Scans on Josh Allen’s elbow confirmed what the video showed. The Bills QB has damage to the UCL in his throwing elbow. Allen was hit as his arm was in the back of his throwing motion. This led to two things – excessive rotation in a backward and downward motion as his arm was cocked and resistance as he brought the arm forward to release the ball. Both of these things put stress on the UCL.
The UCL (ulnar collateral ligament) runs along the inside of the elbow and provides stability for certain overhead motions, including throwing the football. It is often an overuse injury, making it a common one for MLB pitchers. It’s much less common for quarterbacks and tends to be an acute injury instead.
Josh Allen previously suffered this injury in 2018 and missed four games. It’s unclear how this one compares, but it is the second time he has damaged the ligament. I don’t believe the ligament was much more vulnerable due to the previous injury, but it could slightly complicate his recovery.
So how will the Bills handle Josh Allen going forward? It will come down to how conservative they want to be and how well Allen can function if he tries to play through the injury. When the UCL is damaged it can lead to pain, decreased range of motion and even numbness through the arm and fingers (this is more likely if the ulnar nerve is also damaged, which often happens alongside UCL damage). All of this affects how well he can grip the football and how much zip he can get behind his passes. It even influences accuracy.
Based on the reports so far, this is likely a grade 1-2 sprain. It won’t end his season, and it will eventually heal on its own, but it won’t happen this week. It also won’t happen next week or the week after. If it’s a grade 1 sprain, meaning it is very mild, it would likely take 3-4 weeks to fully heal. A grade 2 sprain would take 4-6 weeks. That doesn’t mean Allen would have to miss that much time, but he wouldn’t be playing at 100% if he does return before then. If the Bills can maintain a solid position in the standings over the next few weeks, it’s best to sit Allen to give the ligament more time to heal. Getting the elbow healthy now means an overall quicker recovery and a better performance late in the season. It also reduces his overall Injury Risk.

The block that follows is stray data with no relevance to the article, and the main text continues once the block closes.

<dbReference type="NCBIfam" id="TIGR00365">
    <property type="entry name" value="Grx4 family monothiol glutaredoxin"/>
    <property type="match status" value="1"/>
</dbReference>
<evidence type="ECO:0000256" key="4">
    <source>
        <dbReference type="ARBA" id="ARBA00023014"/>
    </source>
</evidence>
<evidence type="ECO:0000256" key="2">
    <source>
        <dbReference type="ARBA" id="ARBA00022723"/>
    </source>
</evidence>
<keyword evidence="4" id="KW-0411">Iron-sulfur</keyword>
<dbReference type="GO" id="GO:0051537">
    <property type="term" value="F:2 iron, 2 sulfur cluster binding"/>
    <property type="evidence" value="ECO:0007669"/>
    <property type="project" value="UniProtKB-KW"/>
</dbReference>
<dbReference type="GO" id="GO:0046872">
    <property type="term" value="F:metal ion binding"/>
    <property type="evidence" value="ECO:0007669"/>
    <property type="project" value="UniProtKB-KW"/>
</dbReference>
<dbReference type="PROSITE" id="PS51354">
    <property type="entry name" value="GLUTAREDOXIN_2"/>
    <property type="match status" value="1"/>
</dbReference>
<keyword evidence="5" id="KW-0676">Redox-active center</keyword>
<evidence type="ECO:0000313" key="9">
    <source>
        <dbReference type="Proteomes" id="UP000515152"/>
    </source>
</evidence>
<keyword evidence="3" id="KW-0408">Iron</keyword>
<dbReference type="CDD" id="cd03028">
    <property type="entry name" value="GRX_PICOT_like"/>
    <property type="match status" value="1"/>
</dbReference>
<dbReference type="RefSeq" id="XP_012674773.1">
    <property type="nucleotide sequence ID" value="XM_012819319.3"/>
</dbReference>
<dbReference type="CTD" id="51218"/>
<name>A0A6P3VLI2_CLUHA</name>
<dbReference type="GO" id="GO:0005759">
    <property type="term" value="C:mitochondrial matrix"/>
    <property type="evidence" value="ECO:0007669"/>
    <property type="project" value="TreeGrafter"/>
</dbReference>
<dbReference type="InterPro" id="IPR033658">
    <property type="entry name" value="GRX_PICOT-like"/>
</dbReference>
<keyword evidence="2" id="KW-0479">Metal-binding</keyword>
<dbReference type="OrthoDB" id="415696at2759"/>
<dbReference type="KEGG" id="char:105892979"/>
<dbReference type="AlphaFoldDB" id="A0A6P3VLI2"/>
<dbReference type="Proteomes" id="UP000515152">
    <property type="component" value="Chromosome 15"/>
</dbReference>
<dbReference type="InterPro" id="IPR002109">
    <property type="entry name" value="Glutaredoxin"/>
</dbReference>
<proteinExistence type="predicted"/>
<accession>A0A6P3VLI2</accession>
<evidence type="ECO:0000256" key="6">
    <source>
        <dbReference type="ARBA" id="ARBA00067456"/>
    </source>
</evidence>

While it is possible for Allen to make the sprain significantly worse, it would take a very specific type of play (the same mechanism of injury that led to the sprain). Allen could prolong his recovery by trying to play through it though. If he does try to fight through the pain, the ligament would take longer to heal and therefore affect his performance for additional games. The best decision the Bills can make for Allen’s long-term health and their success the rest of the season is to sit him for 2-4 games. If they do that Allen will have a much better chance to return and sustain his high level of play.
All of this is relatively good news considering how significant this injury could hav been, but it leaves Allen with a murky outlook for the next month or so.